Re­duced house prices in time for Christ­mas

Western Mail - - BUSINESS IN WALES - Vicky Shaw Per­sonal fi­nance cor­re­spon­dent news­desk@waleson­line.co.uk

House-sell­ers ap­pear to have launched their own “au­tumn sale”, with more than one in three prop­er­ties on the mar­ket hav­ing had their orig­i­nal price slashed, ac­cord­ing to a prop­erty web­site.

Some 37% of avail­able prop­er­ties on Right­move are now ask­ing for a lower price than when they first came to mar­ket, mark­ing the high­est pro­por­tion at this time of year for five years.

For those who have had to re­duce their ask­ing price at least once, the av­er­age size of re­duc­tion be­tween first mar­ket­ing price and cur­rent ask­ing price is 6.3%.

Across Eng­land and Wales, the av­er­age ask­ing price on a home com­ing freshly to mar­ket in Novem­ber is £311,043 – down 0.8% or £2,392 com­pared with Oc­to­ber.

York­shire and the Hum­ber was the only re­gion to see a monthly in­crease in ask­ing prices, with a 0.6% up­lift tak­ing the av­er­age ask­ing price to £180,766 in Novem­ber.

The big­gest monthly fall was in the North-East of Eng­land, with a 5% de­crease tak­ing the av­er­age price tag to £144,186.

Miles Ship­side, di­rec­tor of Right­move, said: “In the run-up to the fes­tive sea­son, many sell­ers are try­ing to tempt dis­tracted buy­ers to look at their prop­erty by dan­gling the bauble of more at­trac­tive pric­ing given the qui­eter time of year and more chal­leng­ing mar­ket.

“Many sell­ers who have been on the mar­ket for a while are curb­ing their ini­tial pric­ing op­ti­mism and are hop­ing that re­duc­ing their prop­erty price will re­sult in buy­ers se­lect­ing it as this year’s must-have Christ­mas gift.

“The ef­fect is an im­promptu au­tumn sale, with the largest pro­por­tion of sell­ers on the mar­ket hav­ing re­duced their ini­tial ask­ing prices at this time of year since 2012.”

Mr Ship­side said that the mar­ket has been “price-sen­si­tive” for a while, and the high pro­por­tion of prop­er­ties hav­ing their orig­i­nal ask­ing price re­duced sug­gests some sell­ers and their agents are over­pric­ing.

He said: “These sell­ers may well be ask­ing them­selves if they could have saved some time and stress by pric­ing a lot more con­ser­va­tively than an av­er­age of more than 6% ahead of what the mar­ket sub­se­quently proved it could sus­tain.”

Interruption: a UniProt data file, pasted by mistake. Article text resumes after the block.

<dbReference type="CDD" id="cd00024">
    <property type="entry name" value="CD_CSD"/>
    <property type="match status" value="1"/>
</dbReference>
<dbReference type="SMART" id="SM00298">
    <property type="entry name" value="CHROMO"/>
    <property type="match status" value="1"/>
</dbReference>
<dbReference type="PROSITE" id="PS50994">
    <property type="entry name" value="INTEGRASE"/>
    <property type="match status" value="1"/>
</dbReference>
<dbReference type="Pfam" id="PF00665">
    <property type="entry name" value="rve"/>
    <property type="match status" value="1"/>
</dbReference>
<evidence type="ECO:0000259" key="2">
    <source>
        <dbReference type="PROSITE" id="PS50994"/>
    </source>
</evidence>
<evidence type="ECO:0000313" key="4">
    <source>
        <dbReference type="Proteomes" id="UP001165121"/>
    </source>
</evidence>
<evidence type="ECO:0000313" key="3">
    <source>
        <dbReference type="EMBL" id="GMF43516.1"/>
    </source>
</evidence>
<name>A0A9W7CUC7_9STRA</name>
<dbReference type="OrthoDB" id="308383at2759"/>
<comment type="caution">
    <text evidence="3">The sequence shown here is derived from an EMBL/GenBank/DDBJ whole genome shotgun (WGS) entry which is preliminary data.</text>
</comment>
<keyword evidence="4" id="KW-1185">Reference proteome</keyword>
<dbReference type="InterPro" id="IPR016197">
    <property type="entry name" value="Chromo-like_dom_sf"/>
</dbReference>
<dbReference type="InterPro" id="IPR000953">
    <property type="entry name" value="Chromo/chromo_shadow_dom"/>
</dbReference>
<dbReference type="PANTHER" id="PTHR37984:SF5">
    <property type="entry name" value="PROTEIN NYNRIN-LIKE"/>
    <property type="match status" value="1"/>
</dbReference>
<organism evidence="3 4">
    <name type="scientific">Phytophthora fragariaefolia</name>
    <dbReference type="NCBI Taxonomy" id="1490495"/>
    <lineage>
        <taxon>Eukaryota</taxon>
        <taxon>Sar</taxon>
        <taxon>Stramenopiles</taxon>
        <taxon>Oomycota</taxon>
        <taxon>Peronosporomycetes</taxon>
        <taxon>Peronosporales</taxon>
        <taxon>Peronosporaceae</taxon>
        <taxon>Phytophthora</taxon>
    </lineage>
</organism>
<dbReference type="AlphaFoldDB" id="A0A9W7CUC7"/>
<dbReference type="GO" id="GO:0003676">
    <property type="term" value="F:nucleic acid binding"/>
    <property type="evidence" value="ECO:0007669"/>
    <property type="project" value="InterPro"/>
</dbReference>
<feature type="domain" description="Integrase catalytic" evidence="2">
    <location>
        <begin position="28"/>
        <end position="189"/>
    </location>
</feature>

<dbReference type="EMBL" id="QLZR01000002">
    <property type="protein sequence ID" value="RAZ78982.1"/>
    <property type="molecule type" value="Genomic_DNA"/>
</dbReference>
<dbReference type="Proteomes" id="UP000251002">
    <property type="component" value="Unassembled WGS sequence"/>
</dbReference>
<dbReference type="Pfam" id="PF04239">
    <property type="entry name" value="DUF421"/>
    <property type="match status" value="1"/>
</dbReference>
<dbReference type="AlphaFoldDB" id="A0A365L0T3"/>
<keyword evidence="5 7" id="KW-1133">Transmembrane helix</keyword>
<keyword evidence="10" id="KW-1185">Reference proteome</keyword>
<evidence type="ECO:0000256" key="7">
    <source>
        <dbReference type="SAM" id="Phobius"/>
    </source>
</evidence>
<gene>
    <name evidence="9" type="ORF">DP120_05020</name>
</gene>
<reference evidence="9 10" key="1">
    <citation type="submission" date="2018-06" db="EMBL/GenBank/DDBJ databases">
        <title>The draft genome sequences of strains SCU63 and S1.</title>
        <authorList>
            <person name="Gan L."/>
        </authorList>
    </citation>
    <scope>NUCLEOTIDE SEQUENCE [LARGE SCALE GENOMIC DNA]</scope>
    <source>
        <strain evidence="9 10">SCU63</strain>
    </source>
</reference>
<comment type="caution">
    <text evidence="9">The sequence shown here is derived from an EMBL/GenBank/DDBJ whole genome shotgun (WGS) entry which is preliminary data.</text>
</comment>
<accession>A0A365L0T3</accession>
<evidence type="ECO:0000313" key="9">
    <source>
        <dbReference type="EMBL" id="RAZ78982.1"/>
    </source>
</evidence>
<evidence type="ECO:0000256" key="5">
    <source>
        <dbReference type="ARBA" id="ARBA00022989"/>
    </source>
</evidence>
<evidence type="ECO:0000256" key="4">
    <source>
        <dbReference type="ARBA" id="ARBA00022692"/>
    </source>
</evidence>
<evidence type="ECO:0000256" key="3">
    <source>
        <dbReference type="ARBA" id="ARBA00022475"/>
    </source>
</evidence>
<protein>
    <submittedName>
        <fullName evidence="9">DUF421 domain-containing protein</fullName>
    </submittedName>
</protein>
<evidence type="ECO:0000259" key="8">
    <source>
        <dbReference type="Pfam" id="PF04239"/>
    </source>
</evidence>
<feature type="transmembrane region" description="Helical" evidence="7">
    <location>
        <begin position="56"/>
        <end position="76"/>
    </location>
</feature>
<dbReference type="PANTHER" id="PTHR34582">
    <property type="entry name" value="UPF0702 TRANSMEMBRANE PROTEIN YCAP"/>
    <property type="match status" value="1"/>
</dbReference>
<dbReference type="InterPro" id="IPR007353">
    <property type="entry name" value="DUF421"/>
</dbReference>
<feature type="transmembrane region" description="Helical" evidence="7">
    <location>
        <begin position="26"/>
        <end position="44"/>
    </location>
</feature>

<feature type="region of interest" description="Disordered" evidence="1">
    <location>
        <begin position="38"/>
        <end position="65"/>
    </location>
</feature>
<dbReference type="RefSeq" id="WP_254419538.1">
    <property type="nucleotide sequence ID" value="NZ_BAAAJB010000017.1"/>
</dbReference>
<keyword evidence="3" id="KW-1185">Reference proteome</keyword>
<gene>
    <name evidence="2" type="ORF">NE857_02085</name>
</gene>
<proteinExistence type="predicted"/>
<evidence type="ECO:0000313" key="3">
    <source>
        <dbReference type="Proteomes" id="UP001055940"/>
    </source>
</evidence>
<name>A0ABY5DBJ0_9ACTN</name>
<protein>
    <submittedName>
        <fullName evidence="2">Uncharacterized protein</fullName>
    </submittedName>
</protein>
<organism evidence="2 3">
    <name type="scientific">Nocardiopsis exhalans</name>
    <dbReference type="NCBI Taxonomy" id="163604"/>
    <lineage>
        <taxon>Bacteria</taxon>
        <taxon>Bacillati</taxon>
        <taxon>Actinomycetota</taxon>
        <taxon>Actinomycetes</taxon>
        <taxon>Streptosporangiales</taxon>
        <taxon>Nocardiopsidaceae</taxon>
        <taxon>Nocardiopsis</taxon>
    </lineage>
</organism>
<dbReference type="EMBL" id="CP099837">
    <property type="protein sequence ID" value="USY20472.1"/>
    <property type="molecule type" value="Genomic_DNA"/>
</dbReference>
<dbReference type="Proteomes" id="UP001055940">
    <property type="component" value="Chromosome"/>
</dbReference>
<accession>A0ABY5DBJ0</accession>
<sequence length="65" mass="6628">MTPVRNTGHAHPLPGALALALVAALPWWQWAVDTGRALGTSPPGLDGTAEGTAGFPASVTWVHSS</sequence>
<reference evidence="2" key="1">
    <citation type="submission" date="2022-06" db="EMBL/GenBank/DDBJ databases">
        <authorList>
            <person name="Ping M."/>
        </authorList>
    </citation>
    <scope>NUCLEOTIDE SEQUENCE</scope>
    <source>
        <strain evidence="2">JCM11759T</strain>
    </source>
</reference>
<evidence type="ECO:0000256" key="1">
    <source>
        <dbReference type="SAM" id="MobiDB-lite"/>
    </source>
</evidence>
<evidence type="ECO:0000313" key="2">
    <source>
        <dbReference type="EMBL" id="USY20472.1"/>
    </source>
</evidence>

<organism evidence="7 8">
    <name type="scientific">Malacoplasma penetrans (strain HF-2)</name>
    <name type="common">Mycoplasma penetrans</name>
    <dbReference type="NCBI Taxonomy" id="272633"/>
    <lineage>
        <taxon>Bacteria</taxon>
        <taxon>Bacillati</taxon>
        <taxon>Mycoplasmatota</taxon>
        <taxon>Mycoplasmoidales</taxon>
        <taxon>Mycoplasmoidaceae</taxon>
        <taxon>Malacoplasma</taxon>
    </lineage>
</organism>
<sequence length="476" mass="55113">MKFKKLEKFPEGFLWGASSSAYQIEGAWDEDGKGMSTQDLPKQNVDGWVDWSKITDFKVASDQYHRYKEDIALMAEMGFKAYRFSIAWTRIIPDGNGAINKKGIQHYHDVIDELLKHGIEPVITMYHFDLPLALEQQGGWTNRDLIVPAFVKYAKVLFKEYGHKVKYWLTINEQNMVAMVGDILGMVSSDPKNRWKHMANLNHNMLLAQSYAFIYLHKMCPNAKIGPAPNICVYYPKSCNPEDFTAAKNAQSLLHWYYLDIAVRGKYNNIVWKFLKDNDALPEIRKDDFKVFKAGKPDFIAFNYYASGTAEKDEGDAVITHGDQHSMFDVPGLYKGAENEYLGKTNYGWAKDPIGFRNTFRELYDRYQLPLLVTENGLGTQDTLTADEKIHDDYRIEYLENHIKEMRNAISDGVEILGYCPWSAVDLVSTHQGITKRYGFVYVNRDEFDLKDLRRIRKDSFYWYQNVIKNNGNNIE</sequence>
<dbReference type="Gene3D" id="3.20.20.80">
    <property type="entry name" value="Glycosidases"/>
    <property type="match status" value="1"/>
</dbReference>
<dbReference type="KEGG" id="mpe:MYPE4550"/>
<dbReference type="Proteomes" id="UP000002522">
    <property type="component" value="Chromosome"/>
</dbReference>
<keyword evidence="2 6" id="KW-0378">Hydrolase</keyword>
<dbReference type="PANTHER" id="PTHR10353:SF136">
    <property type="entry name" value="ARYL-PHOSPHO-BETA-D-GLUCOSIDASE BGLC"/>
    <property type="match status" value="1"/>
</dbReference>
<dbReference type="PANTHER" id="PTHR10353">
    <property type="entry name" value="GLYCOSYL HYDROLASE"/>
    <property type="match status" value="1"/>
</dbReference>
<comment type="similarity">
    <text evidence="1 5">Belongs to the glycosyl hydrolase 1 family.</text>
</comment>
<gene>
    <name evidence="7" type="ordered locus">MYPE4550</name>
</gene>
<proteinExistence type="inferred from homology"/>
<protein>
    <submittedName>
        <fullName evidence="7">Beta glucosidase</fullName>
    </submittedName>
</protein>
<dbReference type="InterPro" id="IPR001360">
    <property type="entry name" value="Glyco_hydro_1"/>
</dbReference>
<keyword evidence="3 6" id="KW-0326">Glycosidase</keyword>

Right­move’s anal­y­sis of homes that have suc­cess­fully sold sug­gests that those that sell typ­i­cally gen­er­ate over 40% more on­line in­ter­est in the first three weeks than those that do not sell.

Mr Ship­side said: “The dan­ger of go­ing too high at the out­set is that you jeop­ar­dise that vi­tal ini­tial three-week pe­riod and may have to start on a se­ries of price re­duc­tions, while po­ten­tial buy­ers watch and as­sume that no-one is buy­ing your prop­erty be­cause some­thing is wrong with it other than the price.”

Right­move’s re­port also quoted the views of es­tate agents.

Lucy Pendle­ton, co-founder and di­rec­tor of es­tate agent James Pendle­ton in London, said it is vi­tal for sell­ers not to dis­count their home in “dribs and drabs”.

She said: “By drop­ping the ask­ing price in in­cre­ments, all you suc­ceed in do­ing is mak­ing your prop­erty look stale and un­wanted, with none of the surge in view­ings that a keen dis­count can bring.

“A re­duc­tion should be in the order of at least 5% if you want to drive sub­stan­tial in­ter­est, which, iron­i­cally, can re­sult in you achiev­ing the price you orig­i­nally wanted any­way.”

Kevin Shaw, na­tional sales di­rec­tor at Lead­ers, said: “Over­all, de­mand from buy­ers re­mains strong across the coun­try and sell­ers can be pos­i­tive, but now is not the time for over-op­ti­mism.

“Start­ing too high and hav­ing to re­duce the price can re­sult in a prop­erty go­ing stale on the mar­ket and pos­si­ble fur­ther price re­duc­tions later, which no seller wants. Be­ing re­al­is­tic achieves far bet­ter re­sults in the end.”

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